I Write, Therefore, I Paint
That may sound a little confusing -- and I'm not above causing confusion if it gets you to think about my subject. But I realized something last night when I was up at 1 in the morning writing a letter to my son.
Letter writing is becoming a lost art.
How many people write letters on an average day? Not many. Now it's mainly email and texting. While some would argue that this in itself is still letter writing, per se, I have to say it is not.
And, not only is writing a letter becoming passe, but so is the art of penmanship. I remember reading about one of the prophets of the church:
"President Grant also worked at his talent in penmanship. He “resolved
that some day he would be a bookkeeper in the Wells Fargo and Company’s
bank.” A good bookkeeper had to write well, so he started working to
become a penman. One author wrote: “At the beginning his penmanship was
so poor that when two of his [friends]were looking at it one said to the other, ‘That writing looks like hen tracks.’ ‘No,’ said the other, ‘it looks as if lightning had struck an ink bottle.’ This touched Heber’s pride and, bringing his fist down on his desk, he said, ‘I’ll some day be able to give you fellows lessons in penmanship’; and he was” (Bryant S. Hinckley, Heber J. Grant: Highlights in the Life of a Great Leader , 39–40). "
What's a little disturbing is the attitude of the youth on the subject. I found this article that talks about penmanship in schools. It has been a continual struggle in my family. For instance, my son wrote us last week that the guys in his unit had commented his writing was "worse than my wife's." He then tried to make more of an effort in his handwriting, and it did look better, but when he's hurrying, it's very hard to read. It definitely would match hen pecking.
As a freshman in high school, I took calligraphy classes. As a junior, I actually attempted teaching the skill to others, but no one really wanted to take the time. My daughters have expressed a desire and we've had a couple of classes, but it's still something that takes time and practice.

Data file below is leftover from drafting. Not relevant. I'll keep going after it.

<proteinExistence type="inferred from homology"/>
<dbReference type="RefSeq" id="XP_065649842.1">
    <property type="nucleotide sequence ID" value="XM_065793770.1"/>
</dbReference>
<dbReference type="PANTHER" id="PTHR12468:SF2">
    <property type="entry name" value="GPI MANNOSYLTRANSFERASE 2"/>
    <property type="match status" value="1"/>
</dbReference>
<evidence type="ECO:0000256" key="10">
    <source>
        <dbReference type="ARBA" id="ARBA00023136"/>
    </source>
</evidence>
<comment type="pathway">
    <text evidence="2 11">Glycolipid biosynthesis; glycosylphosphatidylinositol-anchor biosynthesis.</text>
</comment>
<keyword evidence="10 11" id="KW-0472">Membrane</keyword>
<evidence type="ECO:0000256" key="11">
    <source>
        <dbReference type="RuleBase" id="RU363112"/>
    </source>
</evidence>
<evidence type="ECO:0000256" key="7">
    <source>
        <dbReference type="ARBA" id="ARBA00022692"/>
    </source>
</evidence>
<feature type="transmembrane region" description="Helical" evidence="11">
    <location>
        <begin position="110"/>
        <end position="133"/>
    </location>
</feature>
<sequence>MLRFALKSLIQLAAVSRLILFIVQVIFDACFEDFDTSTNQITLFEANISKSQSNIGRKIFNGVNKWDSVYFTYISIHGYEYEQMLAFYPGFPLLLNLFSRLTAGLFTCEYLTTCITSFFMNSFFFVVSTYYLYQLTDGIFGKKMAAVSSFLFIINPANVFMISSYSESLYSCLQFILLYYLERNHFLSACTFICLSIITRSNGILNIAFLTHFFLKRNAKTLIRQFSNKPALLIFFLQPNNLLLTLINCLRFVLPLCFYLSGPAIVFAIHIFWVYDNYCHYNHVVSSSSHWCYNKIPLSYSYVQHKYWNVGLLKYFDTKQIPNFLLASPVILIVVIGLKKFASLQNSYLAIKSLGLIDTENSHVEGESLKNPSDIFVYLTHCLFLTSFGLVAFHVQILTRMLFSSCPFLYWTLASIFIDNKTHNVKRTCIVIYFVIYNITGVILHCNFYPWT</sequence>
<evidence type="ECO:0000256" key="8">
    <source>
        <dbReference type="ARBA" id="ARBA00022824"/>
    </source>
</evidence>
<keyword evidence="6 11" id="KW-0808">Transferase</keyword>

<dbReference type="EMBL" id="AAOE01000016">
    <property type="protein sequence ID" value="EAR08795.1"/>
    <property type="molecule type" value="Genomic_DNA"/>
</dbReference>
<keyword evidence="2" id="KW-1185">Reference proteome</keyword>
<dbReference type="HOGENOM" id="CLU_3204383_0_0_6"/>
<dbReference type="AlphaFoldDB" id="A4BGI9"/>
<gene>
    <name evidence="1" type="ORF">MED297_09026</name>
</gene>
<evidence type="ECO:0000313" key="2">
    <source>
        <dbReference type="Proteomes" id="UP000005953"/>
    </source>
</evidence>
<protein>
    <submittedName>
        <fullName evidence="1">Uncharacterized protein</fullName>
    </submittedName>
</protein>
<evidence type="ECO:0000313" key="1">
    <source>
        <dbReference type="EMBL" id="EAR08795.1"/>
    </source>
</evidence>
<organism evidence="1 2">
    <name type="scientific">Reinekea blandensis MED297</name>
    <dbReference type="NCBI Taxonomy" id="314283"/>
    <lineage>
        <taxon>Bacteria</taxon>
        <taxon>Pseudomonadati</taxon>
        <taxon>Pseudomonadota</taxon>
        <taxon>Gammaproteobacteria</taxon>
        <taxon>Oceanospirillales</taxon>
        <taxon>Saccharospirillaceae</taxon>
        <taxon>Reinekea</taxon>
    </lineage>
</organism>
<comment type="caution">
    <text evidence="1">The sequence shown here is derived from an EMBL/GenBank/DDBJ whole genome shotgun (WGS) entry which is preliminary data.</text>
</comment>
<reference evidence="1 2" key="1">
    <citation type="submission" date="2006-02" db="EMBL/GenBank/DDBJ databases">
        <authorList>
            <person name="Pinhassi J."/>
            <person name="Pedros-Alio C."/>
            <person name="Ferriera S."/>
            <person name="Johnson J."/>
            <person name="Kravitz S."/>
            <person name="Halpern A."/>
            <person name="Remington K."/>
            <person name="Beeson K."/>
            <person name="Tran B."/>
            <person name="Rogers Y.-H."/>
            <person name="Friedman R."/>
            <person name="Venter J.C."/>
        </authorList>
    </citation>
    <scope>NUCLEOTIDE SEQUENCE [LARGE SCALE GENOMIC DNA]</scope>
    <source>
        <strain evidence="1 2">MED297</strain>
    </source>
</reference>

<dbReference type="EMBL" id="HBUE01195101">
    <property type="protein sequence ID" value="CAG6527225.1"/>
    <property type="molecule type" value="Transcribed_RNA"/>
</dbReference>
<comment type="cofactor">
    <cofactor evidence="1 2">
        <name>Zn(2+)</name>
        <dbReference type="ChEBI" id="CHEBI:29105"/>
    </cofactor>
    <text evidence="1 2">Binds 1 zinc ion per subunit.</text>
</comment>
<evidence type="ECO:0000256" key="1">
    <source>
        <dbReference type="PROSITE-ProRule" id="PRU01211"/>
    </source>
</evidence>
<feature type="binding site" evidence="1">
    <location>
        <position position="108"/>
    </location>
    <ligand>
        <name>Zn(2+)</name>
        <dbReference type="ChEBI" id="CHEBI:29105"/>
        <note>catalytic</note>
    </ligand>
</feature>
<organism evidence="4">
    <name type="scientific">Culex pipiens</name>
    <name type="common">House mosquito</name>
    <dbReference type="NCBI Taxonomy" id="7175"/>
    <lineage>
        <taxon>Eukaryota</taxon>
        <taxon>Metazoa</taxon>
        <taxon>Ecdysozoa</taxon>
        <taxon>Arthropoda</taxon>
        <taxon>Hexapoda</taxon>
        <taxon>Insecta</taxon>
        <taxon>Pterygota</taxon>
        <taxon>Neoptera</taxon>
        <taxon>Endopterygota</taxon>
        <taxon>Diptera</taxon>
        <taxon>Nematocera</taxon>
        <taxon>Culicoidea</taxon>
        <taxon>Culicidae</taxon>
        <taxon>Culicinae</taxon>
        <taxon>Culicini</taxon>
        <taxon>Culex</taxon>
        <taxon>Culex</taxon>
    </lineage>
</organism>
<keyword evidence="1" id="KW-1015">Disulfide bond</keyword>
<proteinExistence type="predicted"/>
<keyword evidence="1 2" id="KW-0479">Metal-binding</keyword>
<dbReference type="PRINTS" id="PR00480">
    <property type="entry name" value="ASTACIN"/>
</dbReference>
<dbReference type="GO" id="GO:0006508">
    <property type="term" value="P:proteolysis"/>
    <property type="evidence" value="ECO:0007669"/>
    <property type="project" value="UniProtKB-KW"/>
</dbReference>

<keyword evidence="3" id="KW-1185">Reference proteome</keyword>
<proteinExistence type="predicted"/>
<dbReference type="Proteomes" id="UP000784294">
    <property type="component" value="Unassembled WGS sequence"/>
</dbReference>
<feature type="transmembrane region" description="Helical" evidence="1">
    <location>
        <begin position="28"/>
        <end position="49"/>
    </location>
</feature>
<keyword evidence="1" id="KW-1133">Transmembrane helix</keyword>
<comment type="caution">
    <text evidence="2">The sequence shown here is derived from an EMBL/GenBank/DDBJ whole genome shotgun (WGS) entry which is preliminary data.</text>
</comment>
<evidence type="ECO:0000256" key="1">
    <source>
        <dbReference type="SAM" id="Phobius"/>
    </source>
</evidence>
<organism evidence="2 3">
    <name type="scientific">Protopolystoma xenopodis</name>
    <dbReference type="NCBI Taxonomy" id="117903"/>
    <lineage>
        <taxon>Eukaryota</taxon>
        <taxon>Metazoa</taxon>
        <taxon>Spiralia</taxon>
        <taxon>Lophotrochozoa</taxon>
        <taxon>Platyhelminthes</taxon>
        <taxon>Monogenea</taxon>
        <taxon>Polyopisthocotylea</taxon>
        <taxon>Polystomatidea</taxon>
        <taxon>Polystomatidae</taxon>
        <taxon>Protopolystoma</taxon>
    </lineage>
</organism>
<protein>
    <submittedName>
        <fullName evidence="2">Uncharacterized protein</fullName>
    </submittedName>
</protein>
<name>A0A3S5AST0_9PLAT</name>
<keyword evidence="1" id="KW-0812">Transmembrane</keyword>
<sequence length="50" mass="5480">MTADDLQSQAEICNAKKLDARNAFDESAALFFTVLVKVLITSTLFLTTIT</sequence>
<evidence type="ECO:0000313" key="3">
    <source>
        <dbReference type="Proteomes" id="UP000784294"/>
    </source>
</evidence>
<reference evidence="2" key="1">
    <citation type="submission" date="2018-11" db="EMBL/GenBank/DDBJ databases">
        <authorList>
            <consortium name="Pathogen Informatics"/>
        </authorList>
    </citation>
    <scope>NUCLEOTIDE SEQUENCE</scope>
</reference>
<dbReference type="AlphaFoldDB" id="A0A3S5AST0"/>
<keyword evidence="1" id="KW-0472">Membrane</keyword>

Monks who were making copies of the bible did amazing things with calligraphy in an illustrative form. It really is an art form.
So...back to the original subject; letter writing. When we're writing a letter to someone, we are generally catching them up on the lives going on around you. In writing my son, stuff that would seem trivial and non-informative to someone else, would be exactly what he wants to hear. He is somewhat homesick, misses everyone (including his phone) and wants the everyday info.
But as I was telling some friends, even if your writing a family member who wants to know what's happening, if it's boring, they aren't going to want to keep reading. So, you need to paint a picture with your words. Much like writing a book.
For example, he told us that a couple of the guys in his unit had gotten bad news in the mail. One had received notice that his mother had died, and another had a father was was suffering liver failure. He told me that it was against the rules for me to die while he was in boot camp.
This is a good effort. It was a solid subject, though a little grim. I wrote him that the garden we'd been working on since before he left was doing well. The tomatoes were growing fast, and several of them had taken on bush proportions -- enough so that it was hard to get in-between them, especially to weed. This is something he is going to be able to picture -- as he knows our yard so well.
What's funny though, is that he teases us he wants photographs because he is starting to forget what everyone looks like. While that is not reality, they are going to be different when he gets back because his little brothers are going to grow, that's the stage where they are right now. Not to mention how he will have changed...
Strange as this whole thing has been, and how much we miss him, I do owe him thanks. He's gotten me past the 'I don't want to write stage' and into the 'can't wait to write' now.
I would still rather have him home...;)
Join the Neighborhood Newsletter . . . Subscriptions are free and joining is easy. Just by signing up and maintaining your subscription to receive the yourLDSneighborhood.com newsletter, you become eligible for our "Thank You" prizes. Our dozens of giveaways range from a trip for two to China, to iPods® (each with a $50 gift certificate for LDS music), cruises, and more. Learn about our amazing monthly, quarterly, and annual giveaways by clicking here.
Return to the Neighborhood